The results of our fashion psychology study, which measured personality traits and emotions against fashion choices, revealed one of the biggest dividers among respondents to be around prints. One of the biggest differences was rooted in the trait of neuroticism. Those who loved prints were more optimistic, worried less and found it easier to stay in a good mood, while those who disliked prints were more prone to anxiety and worry, but were more creative and fashion-forward.
What is it about prints that causes such a divide and reveals such differences in the psychology of those whose like them versus those who don't? As someone who never felt "right" in prints, I’ll attempt to offer some insight into this dynamic. To start, I never hated all prints on other people. I loved them on the Italian fashion directors I would see on Tumblr. There was never a print Giovanna Battaglia, Anna Dello Russo or Viviana Volpicella couldn’t rock.
But generally, I was much more drawn to solid-color looks. Perhaps it was my Francophilia. I had a string of French boyfriends, looked to Parisian streets for style inspiration, and maybe read one too many guides to French style, which dictate that only neutral solid colors are chic. Grey, navy, taupe and black. And maybe beige and white in the spring and summer. Everything else, to the French, is gaudy.
Once in a while, prior to my thirties, I would force myself to buy a printed dress or top to diversify my wardrobe. But then without fail, I’d wear it and feel tacky and wrong. Only by the time I was in my early thirties could I really wear a few prints (namely, a dark Erdem-esque floral or a Mary) and feel good. It could because a new wave of innovative designers including Erdem, Mary Katrantzou and Peter Pilotto modernized prints enough to be appealing. But also, it made me reflect on how my perhaps my psychology had shifted. How I had changed.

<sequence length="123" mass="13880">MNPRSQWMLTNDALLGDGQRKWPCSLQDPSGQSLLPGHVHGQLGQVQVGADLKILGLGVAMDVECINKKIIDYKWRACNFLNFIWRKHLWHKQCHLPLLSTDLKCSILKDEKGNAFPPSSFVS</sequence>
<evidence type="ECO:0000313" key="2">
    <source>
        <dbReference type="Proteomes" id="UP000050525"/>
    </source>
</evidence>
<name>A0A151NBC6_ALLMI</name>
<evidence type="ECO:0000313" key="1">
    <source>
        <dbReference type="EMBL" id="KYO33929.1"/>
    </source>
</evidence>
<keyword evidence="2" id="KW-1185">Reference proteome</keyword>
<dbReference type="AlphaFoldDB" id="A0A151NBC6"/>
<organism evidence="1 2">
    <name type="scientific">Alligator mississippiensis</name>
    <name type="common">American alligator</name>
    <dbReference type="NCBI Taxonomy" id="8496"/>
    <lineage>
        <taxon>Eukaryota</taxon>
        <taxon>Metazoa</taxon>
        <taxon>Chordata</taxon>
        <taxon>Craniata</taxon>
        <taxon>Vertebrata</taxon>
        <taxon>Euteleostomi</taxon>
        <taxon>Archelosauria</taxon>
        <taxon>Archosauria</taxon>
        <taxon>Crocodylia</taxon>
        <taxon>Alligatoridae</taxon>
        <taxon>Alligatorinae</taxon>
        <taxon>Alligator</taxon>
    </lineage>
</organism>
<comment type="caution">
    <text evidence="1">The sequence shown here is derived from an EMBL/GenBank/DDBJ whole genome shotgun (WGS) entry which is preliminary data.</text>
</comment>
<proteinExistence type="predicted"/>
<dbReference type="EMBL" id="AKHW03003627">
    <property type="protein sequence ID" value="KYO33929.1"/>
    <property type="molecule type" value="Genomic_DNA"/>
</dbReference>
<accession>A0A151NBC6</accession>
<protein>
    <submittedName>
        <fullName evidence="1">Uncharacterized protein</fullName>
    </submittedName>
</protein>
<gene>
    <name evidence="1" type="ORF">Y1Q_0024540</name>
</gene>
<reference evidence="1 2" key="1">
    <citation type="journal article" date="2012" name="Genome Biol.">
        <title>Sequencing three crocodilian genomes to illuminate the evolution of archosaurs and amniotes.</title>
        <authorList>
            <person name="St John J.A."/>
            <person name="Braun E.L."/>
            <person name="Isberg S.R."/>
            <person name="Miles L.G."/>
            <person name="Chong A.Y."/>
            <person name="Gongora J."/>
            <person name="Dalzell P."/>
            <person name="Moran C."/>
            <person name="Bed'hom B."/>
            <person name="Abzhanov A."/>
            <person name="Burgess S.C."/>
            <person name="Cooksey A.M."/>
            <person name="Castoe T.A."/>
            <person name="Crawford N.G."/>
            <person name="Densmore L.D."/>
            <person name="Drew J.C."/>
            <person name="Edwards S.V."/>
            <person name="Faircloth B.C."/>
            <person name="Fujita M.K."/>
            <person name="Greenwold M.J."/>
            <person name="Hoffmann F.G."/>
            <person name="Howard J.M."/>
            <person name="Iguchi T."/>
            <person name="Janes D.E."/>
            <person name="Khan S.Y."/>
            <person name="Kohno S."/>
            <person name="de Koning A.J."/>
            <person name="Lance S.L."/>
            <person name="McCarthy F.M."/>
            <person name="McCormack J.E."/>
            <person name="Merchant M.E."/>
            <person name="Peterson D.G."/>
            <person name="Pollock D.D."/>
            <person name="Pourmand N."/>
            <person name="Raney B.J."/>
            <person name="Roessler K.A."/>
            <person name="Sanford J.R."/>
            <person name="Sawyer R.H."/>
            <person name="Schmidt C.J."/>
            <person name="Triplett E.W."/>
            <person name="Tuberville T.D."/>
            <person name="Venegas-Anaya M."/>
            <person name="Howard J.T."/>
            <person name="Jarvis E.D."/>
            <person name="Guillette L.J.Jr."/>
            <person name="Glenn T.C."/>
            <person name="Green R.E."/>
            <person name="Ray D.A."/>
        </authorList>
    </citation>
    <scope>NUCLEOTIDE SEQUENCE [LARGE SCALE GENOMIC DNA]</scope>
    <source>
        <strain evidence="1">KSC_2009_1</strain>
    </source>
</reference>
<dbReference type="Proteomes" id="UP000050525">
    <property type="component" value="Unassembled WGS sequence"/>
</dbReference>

Falling in line with the research findings, I have always been neurotic. I can be needy, sensitive, and overly melancholy. I would guess that some of this is owed to early childhood experiences, and some to a genetic predisposition. (To my fellow neurotics, do note, this quality is also correlated with positive traits such as intelligence, creativity and a nurturing personality.)
In my late 20s I met my current boyfriend, which spurred a much-needed spiritual awakening and healing of sorts. Throughout the years we’ve been together, I’ve become a lot more resilient and emotionally whole. Happier. Lighter. I don’t think it’s a coincidence that my being happier and becoming less neurotic has coincided with feeling better in prints.
Prints are a bit like sunny days, loved-up couples and happy songs. I once read that people who feel low or depressed don't enjoy sunny days because they feel that the sun and good vibes are mocking them somehow. Rainy weather and darker gloomy days feel comforting and in-sync. Upbeat songs, happy couples, sunshine and prints stand at the a too-distant end of the spectrum. They are far removed from life's darker elements, and feel too polarizing to those in the throes of exactly that.
So can one use prints to cheer themselves up and adopt a more positive outlook through fashion? Or would it be forced? Enclothed cognition dictates that clothing can affect one's mood, but one has to believe it has the power to do so. Meaning that wearing prints can cheer you up if you are convinced that it will and if the print is not too far away from your baseline style.
If like me, you were a lover of neutrals and solids, keep this fashion psychology spectrum in mind and start with a darker floral. Not all prints are created equal, so graphic patterns and moodier palettes may work best. Steer clear of anything too extreme - overly cheerful florals, butterflies, candy-colored hues and anything of the sort.
Do you like or dislike prints? Does your personality and mood match these findings? Tell us in the comments.